Dream come true

For the Hartridges, great ride but good to be home

  • Sep. 11, 2013 6:00 p.m.
Heather and Chris ride their bikes on stage in Salt Lake City

Heather and Chris ride their bikes on stage in Salt Lake City

After seven weeks of pedalling in our home province and five states, we were approaching the end of our Ride For True Health from Kamloops to Salt Lake City, Utah. The journey was aptly named, as we love the long slow nature of cycle touring and we had chosen the USANA True Health Foundation as our fundraising beneficiary for the ride. What a great combination!

The actual tally was just over 2,700 kilometres, or 1,700 miles of riding. We had no flats, no broken spokes… we suffered no setbacks at all. Weather-wise, one major thunderstorm in each country was pretty good odds for seven weeks of outdoor travel, although the one near Bear Lake, Utah turned out to be a doozie. The high winds that ripped our tent from its pegs and sent it skyward rolling down the rocky shoreline were also responsible for creating a dust storm of biblical proportions. Four hours of huddling behind makeshift barriers kept us occupied that day. The expected high temperatures in August in the southern latitudes didn’t materialize – thank goodness. Our plotted route through western Montana and Wyoming kept us at a high elevation for a major leg of the ride and it wasn’t until we descended into the Salt Lake flats that we noticed any real heat. By that time we were becoming acclimatized and 100 degrees F was okay to ride in. Overall, the journey was everything we had hoped for. Physically challenging, mentally relaxing and spiritually fulfilling. Looking back at it, the stars were definitely in alignment.

The actual arrival at our destination had a bit of planning behind it. As we rode in, we were to be met in front of the Salt Palace Convention Centre by our USANA Team, an ABC TV network crew, photographers and social media people. At a specific time – 10 o’clock. On the dot. The night before, we camped in a Salt Lake City campground not willing to let go of the nomadic lifestyle that was now all too comfortable and familiar. In reality, our tent was pitched just a short ride from the convention centre.

Wanting to be on time the next morning, we left far too early and found ourselves aimlessly cruising the sedate streets of downtown. If in doubt, stop for a coffee; do some window shopping; meet some more new people – anything to postpone the end of the ride. Soon though, the time was close at hand and we staged ourselves around the corner from the finish line. Peeking into the intersection, we finally let go of the brakes and coasted to the bitter sweet end. Our emotions were on a roller coaster but the huge welcome tempered our sadness. Our team were all wearing yellow Team Vitality T-shirts and seeing them brought back memories of our departure from Kamloops. It also gave perspective to the scope of the ride. It really was a long and wonderful way. There were hugs, tears, more hugs, smiles, cameras with huge lenses, video cameras and microphones, interviews and even more hugs. Celebrating the achievement of our goal with friends was one of those once in a lifetime events. The smiles on our faces were big… really big!Later, we cycled to our hotel and with not nearly so much fanfare, wheeled our bikes into the lobby and checked in as if loaded touring bikes in hotel lobbies was the norm. We found the elevators and took our rides to the room. It felt so strange.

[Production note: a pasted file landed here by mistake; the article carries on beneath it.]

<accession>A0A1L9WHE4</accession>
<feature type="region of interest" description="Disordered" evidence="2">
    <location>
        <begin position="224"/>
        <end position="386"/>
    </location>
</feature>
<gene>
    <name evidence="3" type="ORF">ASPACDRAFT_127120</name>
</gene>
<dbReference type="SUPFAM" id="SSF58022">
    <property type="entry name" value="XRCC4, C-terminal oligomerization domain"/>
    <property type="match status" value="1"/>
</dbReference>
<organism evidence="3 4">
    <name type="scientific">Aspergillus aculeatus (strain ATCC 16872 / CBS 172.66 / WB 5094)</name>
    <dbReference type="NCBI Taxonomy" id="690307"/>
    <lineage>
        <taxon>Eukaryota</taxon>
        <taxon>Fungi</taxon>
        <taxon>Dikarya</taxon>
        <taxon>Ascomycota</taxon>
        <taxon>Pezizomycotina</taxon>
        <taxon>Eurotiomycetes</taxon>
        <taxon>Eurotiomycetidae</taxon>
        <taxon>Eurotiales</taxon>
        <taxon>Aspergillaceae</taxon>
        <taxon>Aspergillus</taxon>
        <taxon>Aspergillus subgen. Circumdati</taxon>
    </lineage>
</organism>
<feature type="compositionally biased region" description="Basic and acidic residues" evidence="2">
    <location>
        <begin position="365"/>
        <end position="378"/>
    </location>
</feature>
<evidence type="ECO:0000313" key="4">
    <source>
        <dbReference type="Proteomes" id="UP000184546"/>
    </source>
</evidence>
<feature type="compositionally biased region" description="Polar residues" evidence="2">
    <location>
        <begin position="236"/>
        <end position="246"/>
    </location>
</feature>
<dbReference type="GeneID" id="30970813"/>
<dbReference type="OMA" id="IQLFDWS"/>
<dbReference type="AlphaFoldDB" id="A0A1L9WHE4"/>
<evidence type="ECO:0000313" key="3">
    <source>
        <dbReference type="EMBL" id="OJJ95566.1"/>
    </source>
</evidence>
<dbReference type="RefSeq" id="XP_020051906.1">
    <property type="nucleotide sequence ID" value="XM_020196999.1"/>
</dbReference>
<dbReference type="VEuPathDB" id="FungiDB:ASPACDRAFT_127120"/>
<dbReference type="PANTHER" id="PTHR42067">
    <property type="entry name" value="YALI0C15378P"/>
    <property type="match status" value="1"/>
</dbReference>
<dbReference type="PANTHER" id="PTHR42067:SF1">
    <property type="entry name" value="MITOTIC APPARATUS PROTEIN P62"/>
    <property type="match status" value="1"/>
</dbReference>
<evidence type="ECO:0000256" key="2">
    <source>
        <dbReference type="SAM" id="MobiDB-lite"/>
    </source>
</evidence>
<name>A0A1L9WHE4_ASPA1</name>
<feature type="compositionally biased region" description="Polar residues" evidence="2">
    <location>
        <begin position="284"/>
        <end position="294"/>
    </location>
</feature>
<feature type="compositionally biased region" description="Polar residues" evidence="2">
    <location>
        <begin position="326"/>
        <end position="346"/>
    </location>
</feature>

The USANA Convention was a fun-filled four days that featured entertainment including MC Hammer for all the Gen Y’s, Kenichi Ebina from America’s got talent, compelling speakers, training workshops and of course a 5K run to raise funds for a worthy cause. The run even had a guest celebrity – Dr. Oz. He ran right next to us!

One of the things on our “list” was to one day ride our bikes on the stage at this convention. We used to think of it as a fantasy but this time the dream came true. The President of the USANA True Health Foundation, Elaine Pace, had been in touch with our team and at our send off in Kamloops we were invited to watch a YouTube video of her thanking us for our commitment to raise funds for the foundation. She also invited us to appear on stage riding our bikes. Really? In front of thousands of people? Ride our bikes on the stage? We called Elaine, accepted her offer and seven weeks later our entrance onto that stage was otherworldly. Cycling on the super smooth surface seemed a little like flying, all the while watching out for the edge of the stage to keep from riding right off. It was a huge amount of fun. We were elated to hear our efforts paid off. Donations to our chosen program, the Sanoviv Medical Assistance Fund had risen noticeably during our ride. Mission accomplished!

We were humbled by the recognition our ride received. Our feelings of achievement gave way to the contentment that comes from doing something to help others on our planet. We know that 100 per cent of the funds raised from our ride will go towards helping people receive the treatment and world-class medical care that Sanoviv provides. This fund allows for those who would not be able to afford Sanoviv’s services to experience care and healing in its special environment.

We love to travel but it’s always great to come back home.

We’re looking forward to seeing all our friends at our fitness studio and to meeting new people interested in how cycle touring fits into a healthy lifestyle. We hope to inspire others to do all they can to make their dreams come true.

Chris Hartridge is a cycling enthusiast and regular Observer contributor.